Today, September 16, is the International Day for the Preservation of
the Ozone Layer, a commemoration of the day in 1987 when nations
commenced the signing of the Montreal Protocol to limit and eventually
ban ozone-depleting substances such as chlorofluorocarbons (CFCs) and
other chlorine and bromine-containing compounds. The Ozone Monitoring
Instrument (OMI) on NASA’s Aura satellite acquired data for this map
of ozone concentrations over Antarctica July 1, 2010 thru September
The yearly depletion of stratospheric ozone over Antarctica – more commonly referred to as the “ozone hole” – started in early August 2010 and is now expanding toward its annual maximum. The hole in the ozone layer typically reaches its maximum area in late September or early October. You can follow the progress of the ozone hole by visiting NASA’s Ozone Hole Watch page: ozonewatch.gsfc.nasa.gov/
NASA Goddard atmospheric scientists are active members of the International Ozone Commission and the ozone scientific assessment panel for the United Nations Environment Program, which monitors the effectiveness of the Montreal Protocol. Media wishing to speak to a Goddard scientist about the status of the ozone layer, please contact: Sarah DeWitt at email@example.com / 301-286-0535.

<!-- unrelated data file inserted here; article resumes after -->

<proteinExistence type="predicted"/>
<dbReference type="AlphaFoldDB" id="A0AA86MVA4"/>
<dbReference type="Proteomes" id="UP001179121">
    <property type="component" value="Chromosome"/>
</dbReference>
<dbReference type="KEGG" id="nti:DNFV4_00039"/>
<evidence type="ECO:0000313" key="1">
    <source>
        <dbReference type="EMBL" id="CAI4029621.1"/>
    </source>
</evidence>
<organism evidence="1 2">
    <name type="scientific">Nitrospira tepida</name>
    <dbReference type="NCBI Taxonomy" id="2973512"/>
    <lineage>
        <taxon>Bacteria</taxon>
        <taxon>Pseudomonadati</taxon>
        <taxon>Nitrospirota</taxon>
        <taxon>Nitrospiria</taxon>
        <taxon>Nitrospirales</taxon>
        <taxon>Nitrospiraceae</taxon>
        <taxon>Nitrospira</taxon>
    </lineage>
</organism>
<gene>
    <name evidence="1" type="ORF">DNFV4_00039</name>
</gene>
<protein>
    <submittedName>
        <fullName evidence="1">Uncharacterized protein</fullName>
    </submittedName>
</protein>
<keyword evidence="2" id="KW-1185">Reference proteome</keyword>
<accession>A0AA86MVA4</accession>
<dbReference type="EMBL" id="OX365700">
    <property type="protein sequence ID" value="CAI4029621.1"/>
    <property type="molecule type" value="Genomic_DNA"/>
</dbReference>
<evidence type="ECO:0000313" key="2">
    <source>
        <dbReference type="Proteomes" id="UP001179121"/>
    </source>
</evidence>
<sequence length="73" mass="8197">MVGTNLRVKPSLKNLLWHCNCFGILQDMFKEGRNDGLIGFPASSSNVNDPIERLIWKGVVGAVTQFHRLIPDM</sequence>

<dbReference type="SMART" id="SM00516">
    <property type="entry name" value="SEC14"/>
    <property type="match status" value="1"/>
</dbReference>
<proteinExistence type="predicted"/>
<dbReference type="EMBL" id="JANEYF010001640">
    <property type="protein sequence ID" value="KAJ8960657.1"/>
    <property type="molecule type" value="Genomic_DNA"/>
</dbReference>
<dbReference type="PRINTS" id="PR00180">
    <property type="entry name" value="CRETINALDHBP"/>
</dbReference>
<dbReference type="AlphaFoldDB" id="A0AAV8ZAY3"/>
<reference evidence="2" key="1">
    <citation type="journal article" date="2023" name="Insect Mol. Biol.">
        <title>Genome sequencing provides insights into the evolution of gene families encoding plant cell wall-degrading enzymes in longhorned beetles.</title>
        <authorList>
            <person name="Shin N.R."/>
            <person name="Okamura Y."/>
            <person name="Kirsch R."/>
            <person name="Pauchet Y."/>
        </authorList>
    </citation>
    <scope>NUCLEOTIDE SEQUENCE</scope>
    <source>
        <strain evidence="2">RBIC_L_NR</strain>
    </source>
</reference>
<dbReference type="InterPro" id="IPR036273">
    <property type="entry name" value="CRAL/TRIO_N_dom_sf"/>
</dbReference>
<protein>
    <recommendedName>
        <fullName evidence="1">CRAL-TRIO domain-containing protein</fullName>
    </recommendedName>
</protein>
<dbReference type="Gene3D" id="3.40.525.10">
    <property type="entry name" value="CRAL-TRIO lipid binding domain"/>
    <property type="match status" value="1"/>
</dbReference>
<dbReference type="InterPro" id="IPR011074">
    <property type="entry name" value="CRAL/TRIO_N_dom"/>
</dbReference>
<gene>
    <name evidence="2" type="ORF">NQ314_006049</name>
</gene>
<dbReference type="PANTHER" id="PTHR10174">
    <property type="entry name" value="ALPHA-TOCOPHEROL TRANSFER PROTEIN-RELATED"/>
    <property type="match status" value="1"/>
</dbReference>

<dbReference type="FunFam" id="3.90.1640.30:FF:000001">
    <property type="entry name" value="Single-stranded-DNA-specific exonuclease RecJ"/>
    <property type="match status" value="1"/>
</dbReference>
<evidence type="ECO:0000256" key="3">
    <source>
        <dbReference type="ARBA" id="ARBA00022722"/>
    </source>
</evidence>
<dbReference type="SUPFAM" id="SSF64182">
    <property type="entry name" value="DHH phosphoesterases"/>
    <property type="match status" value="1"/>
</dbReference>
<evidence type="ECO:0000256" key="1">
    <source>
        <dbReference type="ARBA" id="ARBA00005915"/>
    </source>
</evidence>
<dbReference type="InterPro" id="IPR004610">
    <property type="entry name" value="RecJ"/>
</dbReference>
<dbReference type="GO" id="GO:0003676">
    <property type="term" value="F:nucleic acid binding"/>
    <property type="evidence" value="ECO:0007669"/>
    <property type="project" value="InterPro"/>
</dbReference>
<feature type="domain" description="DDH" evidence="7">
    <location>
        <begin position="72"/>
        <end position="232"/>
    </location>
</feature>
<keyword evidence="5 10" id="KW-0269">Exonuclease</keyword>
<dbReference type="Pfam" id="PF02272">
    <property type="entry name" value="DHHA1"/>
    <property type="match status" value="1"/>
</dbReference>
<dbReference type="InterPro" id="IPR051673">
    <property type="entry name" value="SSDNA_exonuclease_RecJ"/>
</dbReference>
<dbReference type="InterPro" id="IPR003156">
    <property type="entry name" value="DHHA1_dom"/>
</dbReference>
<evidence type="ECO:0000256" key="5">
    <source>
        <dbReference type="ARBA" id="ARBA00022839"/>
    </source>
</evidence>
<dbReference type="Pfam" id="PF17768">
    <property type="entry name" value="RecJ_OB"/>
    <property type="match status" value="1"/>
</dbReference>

To view and or download the still file go to: www.flickr.com/photos/gsfc/4994781316/
To learn more or to download this file go to: ozonewatch.gsfc.nasa.gov/
NASA Goddard Space Flight Center is home to the nation's largest organization of combined scientists, engineers and technologists that build spacecraft, instruments and new technology to study the Earth, the sun, our solar system, and the universe.
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